Asian" is more pronounced in the aftermath of the September 11, 2001 bombings of the World Trade Center and the Pentagon, as well as the witch hunts that,
around the world, have sent thousands of innocent Muslims to jail, pushed others into the commission of desperate acts, and cast a pall of suspicion around all Muslim
males. A Sikh male was among the very first people killed in the U.S. in retaliation for the September 11 bombings. His only mistake was to sport a turban on his
head, as do most Sikh men, and so open himself up to attack as a likely follower of Osama bin Laden. Not all Muslim men wear turbans, nor are all bearers of
turbans Muslims: but such niceties matter not a jot to perpetrators of crime, whether found on streets or in the corridors of power. Discrimination against Muslim
women workers and students wearing burqas and chadors has also been reported in the U.S. and elsewhere. There were other widely reported instances of violence
against South Asians, and U.S. and state government agencies themselves issued alerts to the effect that men with origins from the Middle East or South Asia were
especially vulnerable. To point out that there were no South Asian men among the criminals who fomented and executed the terrorist attacks is accurate, but any such
assertion gives rise to what I would describe as "ethical awkwardness." Should one defend oneself with the perhaps implied proposition that the violence
is more legitimately targeted elsewhere? Absolutely nothing can ever justify retaliatory violence that is predicated on the principle of collective or associative guilt.
Pakistan and Bangladesh are predominantly Muslim states, as India, notwithstanding its immense Muslim population, is not. This is a fact that weighs heavily on
the minds of Indian Americans; it is also a consideration supreme in the minds of U.S. government officials, as the exemption of India, which has a substantially greater
Muslim population than any country in the Middle East, from Special Registration amply illustrates. (This legislation, passed a few months after the September 11
bombings, required males resident in the U.S.—but not U.S. citizens—and claiming nationality from a list of some thirty countries to register with Homeland Security.)
One might reasonably argue that ethical considerations and political solidarity demand that Indian Americans cast their lot with fellow South Asians in these difficult
times. The only genuine test of humanity, more than one great reformer has argued, is to share the suffering of others. On the other hand, there is the brute fact that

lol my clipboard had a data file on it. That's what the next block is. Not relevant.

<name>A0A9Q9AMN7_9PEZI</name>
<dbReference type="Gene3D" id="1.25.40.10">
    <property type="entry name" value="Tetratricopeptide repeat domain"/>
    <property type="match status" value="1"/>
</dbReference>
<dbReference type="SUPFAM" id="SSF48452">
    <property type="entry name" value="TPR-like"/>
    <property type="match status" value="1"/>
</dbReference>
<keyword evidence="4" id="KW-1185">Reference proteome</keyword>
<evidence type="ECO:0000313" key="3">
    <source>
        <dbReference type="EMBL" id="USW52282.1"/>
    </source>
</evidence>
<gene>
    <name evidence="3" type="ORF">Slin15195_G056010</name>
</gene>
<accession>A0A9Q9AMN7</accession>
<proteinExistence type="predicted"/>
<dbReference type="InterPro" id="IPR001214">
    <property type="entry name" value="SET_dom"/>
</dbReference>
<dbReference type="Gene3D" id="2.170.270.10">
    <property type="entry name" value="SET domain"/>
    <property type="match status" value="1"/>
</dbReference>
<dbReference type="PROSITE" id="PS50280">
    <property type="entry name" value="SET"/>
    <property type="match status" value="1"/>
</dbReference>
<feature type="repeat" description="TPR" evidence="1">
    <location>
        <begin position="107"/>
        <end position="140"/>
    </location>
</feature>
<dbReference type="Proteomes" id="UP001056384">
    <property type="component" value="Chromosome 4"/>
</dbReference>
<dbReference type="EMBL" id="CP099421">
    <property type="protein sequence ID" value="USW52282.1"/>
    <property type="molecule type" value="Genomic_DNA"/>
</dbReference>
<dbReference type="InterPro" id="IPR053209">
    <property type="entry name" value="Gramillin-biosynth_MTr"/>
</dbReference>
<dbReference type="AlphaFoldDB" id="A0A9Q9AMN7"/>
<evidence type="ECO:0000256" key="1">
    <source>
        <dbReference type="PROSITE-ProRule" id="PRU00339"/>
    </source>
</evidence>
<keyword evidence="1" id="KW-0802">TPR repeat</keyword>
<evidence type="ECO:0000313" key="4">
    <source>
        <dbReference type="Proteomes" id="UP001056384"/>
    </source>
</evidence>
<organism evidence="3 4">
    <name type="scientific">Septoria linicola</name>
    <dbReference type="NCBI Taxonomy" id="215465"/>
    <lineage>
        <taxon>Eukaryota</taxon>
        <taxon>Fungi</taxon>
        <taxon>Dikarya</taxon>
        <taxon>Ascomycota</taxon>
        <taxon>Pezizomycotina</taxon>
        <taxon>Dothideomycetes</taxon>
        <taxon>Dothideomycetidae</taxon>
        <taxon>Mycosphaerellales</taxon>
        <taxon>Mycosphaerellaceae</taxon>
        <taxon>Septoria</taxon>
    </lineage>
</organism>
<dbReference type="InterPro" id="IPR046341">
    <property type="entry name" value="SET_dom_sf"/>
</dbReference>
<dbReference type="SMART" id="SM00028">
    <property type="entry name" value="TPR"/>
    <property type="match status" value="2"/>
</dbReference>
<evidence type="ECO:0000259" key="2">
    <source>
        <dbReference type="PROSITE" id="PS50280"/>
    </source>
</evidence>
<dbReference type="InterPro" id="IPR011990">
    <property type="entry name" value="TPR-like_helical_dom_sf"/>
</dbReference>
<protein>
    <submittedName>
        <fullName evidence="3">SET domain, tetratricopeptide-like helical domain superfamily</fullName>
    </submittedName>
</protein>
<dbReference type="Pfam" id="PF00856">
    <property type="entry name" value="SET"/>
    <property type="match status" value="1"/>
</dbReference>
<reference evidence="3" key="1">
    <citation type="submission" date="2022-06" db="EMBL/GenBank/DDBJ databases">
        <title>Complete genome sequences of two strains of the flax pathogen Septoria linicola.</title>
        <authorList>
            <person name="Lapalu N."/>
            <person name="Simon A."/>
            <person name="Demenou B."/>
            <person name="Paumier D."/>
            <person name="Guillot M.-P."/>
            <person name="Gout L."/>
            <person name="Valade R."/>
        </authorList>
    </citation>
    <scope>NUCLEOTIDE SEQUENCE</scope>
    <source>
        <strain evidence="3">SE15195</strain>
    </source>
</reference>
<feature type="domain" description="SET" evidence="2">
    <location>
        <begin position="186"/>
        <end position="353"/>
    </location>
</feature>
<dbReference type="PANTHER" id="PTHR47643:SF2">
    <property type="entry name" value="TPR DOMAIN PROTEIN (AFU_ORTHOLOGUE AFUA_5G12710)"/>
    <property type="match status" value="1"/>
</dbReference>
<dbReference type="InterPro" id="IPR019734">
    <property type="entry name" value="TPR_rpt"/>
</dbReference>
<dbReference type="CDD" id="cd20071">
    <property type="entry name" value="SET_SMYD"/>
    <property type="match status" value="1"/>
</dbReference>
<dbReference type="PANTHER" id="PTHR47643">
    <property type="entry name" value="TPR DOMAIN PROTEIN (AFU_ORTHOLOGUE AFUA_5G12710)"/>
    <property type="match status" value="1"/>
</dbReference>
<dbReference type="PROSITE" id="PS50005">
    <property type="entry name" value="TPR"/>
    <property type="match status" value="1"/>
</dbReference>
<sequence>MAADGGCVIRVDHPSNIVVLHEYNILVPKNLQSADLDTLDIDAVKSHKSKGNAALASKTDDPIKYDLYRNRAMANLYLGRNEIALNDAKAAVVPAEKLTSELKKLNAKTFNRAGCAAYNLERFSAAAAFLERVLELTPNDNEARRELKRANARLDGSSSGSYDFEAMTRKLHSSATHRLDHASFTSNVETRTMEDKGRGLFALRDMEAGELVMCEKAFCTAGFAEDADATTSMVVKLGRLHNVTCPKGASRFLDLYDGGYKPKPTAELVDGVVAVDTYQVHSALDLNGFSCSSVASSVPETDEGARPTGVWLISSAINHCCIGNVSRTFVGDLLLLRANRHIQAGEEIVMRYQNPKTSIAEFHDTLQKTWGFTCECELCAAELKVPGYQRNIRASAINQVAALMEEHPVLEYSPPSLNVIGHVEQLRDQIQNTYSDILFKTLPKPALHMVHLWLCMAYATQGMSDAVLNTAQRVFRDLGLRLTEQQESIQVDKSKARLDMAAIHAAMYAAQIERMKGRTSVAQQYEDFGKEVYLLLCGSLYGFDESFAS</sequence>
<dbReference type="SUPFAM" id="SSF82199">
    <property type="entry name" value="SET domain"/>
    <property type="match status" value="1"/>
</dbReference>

being identified as a Muslim brings one no rewards; indeed, even remote association with one triggers suspicious looks. One can understand why, from a purely
pragmatic standpoint, Indian Americans might loathe being lumped as South Asians. We should perhaps look forward to the time when, in an act of Gandhian mass
nonviolent resistance, all human beings take on the identity of those who are oppressed. What other dialectics of emancipation is at all possible?
I have, in conclusion, opted for the term "Indian American" above all its competitors. It appears to me to best do justice to those people who are the
subject of this book. Their history is singular, as is the history of all other immigrant groups who have made their way to the United States; but, by the same token, it is
not so singularly exceptional that Indians cannot take their place alongside Chinese Americans, Arab Americans, Korean Americans, African Americans, and many
others. To say as much is to concede nothing at all to those historians and sociologists who believe that assimilation into American society should be the objective of
every immigrant group. I have put on record here a very different interpretation of the history and culture of Indian Americans, but I shall leave it the reader to reach
her or his own conclusions.
Vinay Lal teaches History at the University of California, Los Angeles (UCLA). His previous eight books include Empire of Knowledge: Culture and Plurality
in the Global Economy (2002); The History of History: Politics and Scholarship in Modern India (2003); Of Cricket, Guinness and Gandhi: Essays on
Indian History and Culture (2003); and, co-edited with Ashis Nandy, The Future of Knowledge and Culture: A Dictionary for the Twenty-first Century